Since the start of the 2016-17 season (when Werenski made his NHL debut) the two have spent almost all of their 5-on-5 ice-time together as a defense pairing, and they have been as good as any other duo in the league.

Coach John Tortorella said over the weekend that when Jones returns the plan is to put him back on the top pairing with Werenski.

In more than 2,500 minutes of ice-time the Blue Jackets control more than 56 percent of the shot attempts and outscore teams by a 95-69 margin. When neither player is on the ice that shot attempt share drops to below 50 percent, while the goal and scoring chance differentials also see a drop. But it’s not just the team that sees a drop without Jones — Werenski himself sees his play drop off when Jones is not next to him. Given how much time they spend together it’s not a huge sample size, but Werenski’s production and overall play has taken a hit without Jones by his said, especially at the start of this season. Understandable given how good Jones is, but it’s a testament to how well the two play alongside one another and how big of a difference they can make.

The Blue Jackets are fascinating team this season because there are so many different directions they can go in. When they are fully healthy they have a chance to be a really good team because they have two top-tier players in Artemi Panarin and Sergei Bobrovsky at the top of the lineup, and as mentioned here, one of the best defense pairings in the league in Jones and Werenski, a duo that can eat up 25 minutes per night and dominate.

But given the contract situations with Panarin and Bobrovsky and their uncertain future in Columbus no one really knows if they will be there beyond this season — or even at the end of this season.

If everything clicks just right this will almost certainly be a playoff team, and perhaps one that could even make some noise. Or they could be big-time sellers at the deadline if they stumble and find themselves on the playoff bubble and are not confident they can keep their top two players.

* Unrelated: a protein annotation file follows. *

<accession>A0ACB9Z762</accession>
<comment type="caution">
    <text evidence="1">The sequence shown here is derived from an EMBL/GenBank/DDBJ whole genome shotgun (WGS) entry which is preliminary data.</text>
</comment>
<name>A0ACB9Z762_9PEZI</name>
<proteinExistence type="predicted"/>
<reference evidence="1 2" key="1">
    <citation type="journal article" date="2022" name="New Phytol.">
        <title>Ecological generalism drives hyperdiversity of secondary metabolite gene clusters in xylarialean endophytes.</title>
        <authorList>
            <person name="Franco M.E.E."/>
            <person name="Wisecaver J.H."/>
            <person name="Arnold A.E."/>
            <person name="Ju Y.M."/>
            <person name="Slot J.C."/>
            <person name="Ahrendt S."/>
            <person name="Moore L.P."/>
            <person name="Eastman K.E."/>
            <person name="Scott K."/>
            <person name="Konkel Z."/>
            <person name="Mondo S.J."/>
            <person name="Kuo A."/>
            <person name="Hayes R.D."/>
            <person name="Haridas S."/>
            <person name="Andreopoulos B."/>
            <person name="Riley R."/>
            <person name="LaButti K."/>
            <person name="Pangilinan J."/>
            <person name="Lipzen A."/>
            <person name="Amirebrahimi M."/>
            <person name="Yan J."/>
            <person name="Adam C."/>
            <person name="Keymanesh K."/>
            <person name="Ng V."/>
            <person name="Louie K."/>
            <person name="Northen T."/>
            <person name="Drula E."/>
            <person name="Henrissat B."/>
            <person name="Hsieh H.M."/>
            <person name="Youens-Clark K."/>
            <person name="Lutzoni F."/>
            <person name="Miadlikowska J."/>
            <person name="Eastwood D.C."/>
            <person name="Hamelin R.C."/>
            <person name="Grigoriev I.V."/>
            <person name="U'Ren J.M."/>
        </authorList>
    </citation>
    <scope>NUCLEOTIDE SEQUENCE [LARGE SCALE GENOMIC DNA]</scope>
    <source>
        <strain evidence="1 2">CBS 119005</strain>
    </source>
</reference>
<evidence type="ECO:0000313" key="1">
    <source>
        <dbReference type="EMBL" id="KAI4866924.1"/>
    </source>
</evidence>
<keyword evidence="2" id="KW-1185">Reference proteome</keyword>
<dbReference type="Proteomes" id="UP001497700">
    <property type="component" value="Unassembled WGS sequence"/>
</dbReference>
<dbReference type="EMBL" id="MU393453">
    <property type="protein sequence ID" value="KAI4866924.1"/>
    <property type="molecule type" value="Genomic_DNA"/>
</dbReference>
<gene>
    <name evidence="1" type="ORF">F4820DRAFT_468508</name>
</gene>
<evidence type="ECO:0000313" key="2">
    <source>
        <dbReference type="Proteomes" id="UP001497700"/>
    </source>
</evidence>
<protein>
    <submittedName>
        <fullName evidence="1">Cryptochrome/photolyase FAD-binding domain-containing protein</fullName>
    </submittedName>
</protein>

We have not seem them at their best yet so far this season.

Now that they are getting Jones back we should finally be able to see what they are really capable of.

(Data in this post via Natural Stat Trick)

MORE: Your 2018-19 NHL on NBC TV schedule

Adam Gretz is a writer for Pro Hockey Talk on NBC Sports. Drop him a line at phtblog@nbcsports.com or follow him on Twitter @AGretz.

KHL player maintains rep, scores again from center ice (Video)

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If you’re a goaltender in the KHL you ought to have your head up when Andrei Kuteikin is carrying the puck through the neutral zone.

You see, Kuteikin established a reputation for himself during the 2017 Gagarin Cup playoffs as a Stephen Curry type shooter. Like the Golden State Warriors star, the longtime KHL defenseman isn’t afraid to fire the puck from anywhere. Two seasons ago, he scored three times from center ice for Dynamo Moscow in the postseason.

On Monday, now with Spartak Moscow, the 34-year-old Kuteikin drilled home the eventual game winner versus his old team from way downtown.

That’s Ivan Bocharov between the pipes for Dinamo. A teammate of Kuteikin’s last season, he may not have realized who had the puck or was just feeling super confident he could stop the long-range blast before the shot skipped through his five hole.

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Sean Leahy is a writer for Pro Hockey Talk on NBC Sports. Drop him a line at phtblog@nbcsports.com or follow him on Twitter @Sean_Leahy.